Learning without Shame

When there are problem situations at home, there are ways you can have learning occur, as opposed to shame. "Track" the problems by asking these kinds of questions:

"What happened?"
"Where were you?"
"What did you do?"
"What did others do?"
"How did you feel?"
"How do you think you handled it?"
"How upset were you?"
"How could you have handled it differently?"
"What will prevent this kind of thing in the future?"

This line of reasoning will serve to help you discover the total picture before proceeding, and it will give your child a chance to improve their ability to process these kinds of situations. Or, you could just yell at them! But kids don't learn or benefit from punishment or shame.

Their best chance to learn is from you keeping your cool and asking the right questions. The choice is yours.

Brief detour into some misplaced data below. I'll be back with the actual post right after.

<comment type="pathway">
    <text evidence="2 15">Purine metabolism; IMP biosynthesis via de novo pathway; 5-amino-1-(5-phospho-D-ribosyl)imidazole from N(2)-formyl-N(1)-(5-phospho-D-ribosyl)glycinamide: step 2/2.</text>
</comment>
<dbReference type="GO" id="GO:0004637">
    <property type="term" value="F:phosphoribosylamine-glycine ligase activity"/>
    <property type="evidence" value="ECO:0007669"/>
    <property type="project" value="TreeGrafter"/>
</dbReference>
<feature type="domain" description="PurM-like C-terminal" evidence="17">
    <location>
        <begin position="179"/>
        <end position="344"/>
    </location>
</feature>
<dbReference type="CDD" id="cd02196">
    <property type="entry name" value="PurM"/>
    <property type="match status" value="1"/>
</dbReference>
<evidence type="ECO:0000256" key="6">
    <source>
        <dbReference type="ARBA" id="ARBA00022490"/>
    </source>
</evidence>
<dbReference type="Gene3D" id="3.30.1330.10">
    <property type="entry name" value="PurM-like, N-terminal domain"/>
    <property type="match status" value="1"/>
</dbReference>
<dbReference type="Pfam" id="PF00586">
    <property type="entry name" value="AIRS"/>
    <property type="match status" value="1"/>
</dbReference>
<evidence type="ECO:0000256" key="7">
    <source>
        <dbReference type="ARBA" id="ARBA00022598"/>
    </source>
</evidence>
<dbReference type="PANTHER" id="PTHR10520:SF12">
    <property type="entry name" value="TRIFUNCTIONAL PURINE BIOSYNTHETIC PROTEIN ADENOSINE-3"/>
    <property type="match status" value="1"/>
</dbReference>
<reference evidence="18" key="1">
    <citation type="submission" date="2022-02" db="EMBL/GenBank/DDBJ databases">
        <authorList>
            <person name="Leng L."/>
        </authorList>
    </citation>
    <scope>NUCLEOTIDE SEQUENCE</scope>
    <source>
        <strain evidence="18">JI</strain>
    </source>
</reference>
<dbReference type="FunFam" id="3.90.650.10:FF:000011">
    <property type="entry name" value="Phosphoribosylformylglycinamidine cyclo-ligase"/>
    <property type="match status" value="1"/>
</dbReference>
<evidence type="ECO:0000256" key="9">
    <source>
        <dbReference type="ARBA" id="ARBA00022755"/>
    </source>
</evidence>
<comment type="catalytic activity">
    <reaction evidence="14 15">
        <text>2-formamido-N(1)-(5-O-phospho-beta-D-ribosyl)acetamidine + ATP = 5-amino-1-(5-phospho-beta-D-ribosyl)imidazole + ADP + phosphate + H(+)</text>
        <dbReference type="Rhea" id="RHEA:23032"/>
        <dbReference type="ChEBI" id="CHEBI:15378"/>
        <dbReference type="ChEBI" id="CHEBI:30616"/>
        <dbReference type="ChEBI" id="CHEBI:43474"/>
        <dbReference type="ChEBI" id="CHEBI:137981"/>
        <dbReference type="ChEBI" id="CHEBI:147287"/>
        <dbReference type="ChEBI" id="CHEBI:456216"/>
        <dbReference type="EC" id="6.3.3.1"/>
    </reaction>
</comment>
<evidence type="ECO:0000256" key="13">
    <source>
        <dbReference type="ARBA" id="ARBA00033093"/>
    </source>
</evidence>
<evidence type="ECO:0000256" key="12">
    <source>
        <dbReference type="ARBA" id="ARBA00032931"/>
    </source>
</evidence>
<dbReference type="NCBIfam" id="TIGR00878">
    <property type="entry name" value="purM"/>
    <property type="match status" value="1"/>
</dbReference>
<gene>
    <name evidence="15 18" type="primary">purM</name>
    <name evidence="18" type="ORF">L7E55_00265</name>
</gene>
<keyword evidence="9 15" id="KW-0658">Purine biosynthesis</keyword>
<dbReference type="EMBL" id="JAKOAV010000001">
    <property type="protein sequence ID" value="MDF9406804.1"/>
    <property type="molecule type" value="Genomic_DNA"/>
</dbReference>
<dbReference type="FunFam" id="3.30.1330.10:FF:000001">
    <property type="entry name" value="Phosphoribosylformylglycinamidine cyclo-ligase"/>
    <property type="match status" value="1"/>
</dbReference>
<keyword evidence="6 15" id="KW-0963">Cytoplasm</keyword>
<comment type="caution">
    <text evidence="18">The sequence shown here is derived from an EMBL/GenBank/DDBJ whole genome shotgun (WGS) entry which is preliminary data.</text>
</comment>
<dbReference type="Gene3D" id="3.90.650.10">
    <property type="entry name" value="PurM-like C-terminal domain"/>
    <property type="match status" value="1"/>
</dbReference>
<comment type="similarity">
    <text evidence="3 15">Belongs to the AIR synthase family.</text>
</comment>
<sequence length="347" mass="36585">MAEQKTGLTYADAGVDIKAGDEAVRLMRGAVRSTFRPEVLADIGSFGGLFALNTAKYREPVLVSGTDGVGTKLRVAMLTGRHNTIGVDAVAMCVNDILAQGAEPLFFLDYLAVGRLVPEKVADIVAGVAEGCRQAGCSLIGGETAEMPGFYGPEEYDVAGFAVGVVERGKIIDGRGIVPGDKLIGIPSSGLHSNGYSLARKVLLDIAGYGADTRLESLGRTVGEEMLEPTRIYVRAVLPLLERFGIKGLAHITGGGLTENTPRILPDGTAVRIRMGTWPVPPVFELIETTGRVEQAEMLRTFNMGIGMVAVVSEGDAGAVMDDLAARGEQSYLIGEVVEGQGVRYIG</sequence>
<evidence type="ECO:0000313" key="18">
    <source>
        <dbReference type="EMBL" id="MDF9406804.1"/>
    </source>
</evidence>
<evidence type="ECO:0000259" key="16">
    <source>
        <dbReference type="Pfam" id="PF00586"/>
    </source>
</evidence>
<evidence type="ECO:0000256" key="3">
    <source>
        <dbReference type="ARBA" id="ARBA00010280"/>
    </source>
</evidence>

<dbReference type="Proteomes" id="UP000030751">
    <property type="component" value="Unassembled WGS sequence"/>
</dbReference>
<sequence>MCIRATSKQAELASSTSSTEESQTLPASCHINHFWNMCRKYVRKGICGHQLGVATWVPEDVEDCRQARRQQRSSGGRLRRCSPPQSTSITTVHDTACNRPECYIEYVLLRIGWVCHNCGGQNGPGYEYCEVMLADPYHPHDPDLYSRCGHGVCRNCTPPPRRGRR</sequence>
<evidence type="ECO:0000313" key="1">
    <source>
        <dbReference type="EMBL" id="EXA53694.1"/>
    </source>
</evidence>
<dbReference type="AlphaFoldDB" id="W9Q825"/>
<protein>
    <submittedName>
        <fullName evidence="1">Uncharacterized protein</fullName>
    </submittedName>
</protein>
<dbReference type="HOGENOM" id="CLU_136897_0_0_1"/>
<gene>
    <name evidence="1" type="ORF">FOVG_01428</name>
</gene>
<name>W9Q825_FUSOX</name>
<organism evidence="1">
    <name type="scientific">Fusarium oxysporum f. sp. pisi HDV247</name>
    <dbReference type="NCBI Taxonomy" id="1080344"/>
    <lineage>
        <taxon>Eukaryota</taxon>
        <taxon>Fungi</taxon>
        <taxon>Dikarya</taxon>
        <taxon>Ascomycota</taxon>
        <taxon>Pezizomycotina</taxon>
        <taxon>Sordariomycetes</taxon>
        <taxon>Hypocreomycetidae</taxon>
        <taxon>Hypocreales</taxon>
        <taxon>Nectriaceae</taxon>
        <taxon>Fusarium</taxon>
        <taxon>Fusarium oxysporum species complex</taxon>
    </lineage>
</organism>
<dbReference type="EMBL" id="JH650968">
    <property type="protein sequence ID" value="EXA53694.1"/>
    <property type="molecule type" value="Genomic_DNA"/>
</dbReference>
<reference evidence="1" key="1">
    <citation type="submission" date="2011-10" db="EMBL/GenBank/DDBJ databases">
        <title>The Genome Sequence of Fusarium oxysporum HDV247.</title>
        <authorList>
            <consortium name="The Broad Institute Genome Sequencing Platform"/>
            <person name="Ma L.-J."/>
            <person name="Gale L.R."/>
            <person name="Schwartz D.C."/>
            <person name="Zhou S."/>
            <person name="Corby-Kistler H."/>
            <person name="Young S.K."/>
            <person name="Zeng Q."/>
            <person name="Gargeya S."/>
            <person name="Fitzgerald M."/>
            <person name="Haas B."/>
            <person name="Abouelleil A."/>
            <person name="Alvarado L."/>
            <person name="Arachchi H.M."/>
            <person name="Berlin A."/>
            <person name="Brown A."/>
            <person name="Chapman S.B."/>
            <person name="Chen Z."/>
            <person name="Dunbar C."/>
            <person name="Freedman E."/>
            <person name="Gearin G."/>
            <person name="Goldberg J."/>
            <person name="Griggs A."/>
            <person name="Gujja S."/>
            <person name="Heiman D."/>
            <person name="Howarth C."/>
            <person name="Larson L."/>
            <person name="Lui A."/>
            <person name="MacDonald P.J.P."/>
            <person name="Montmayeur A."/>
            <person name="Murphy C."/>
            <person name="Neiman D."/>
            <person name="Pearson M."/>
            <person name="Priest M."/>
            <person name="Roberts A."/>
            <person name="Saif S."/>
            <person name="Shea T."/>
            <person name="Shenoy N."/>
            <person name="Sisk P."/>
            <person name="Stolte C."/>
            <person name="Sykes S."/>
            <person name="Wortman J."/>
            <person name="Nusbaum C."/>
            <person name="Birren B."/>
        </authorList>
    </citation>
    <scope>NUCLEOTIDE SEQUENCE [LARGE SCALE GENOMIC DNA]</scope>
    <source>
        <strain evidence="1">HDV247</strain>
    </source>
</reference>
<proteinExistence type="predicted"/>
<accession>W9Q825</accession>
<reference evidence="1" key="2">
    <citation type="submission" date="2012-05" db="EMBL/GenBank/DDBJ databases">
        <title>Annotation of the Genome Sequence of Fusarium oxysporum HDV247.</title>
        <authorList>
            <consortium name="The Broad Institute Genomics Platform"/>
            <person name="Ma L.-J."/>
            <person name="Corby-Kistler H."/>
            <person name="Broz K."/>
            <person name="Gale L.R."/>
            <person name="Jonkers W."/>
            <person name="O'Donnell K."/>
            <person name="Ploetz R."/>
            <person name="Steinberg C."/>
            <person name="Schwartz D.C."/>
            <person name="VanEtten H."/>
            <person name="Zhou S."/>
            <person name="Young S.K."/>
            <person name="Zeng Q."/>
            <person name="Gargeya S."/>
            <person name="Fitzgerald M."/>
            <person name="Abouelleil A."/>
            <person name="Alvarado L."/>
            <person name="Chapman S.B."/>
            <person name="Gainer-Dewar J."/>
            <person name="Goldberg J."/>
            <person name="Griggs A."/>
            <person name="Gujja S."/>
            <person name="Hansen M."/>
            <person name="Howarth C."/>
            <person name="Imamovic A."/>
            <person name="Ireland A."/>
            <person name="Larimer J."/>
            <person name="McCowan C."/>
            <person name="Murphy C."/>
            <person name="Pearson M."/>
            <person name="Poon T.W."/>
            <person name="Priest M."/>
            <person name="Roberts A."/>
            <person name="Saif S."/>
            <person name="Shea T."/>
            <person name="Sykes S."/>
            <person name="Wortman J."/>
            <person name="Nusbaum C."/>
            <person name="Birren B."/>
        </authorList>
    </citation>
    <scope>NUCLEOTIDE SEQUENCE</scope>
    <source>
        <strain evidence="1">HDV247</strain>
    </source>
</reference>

© 2007 Mark Brandenburg

Other Father Issues, Books, Resources

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To this day I can remember my father's voice, singing over me in the stillness of the night. - Carl G. Jung

Mark has a Masters degree in counseling psychology and has been a counselor, business consultant, sports counselor, and a certified life and business coach. He has worked with individuals, teams, and businesses to improve their performance for over 20 years. Prior to life and business coaching Mark was a world-ranked professional tennis player and has coached other world-ranked athletes. He has helped hundreds of individuals to implement his coaching techniques. Mark specializes in coaching men to balance their lives and to improve the important relationships in their lives. He is the author of the popular e-books, 25 Secrets of Emotionally Intelligent Fathers , and Fix Your Wife in 30 Days or Less (And Improve Yourself at the Same Time ). Mark is also the publisher of the “Dads Don’t Fix your Kids” ezine for fathers. To sign up, go to or E-Mail

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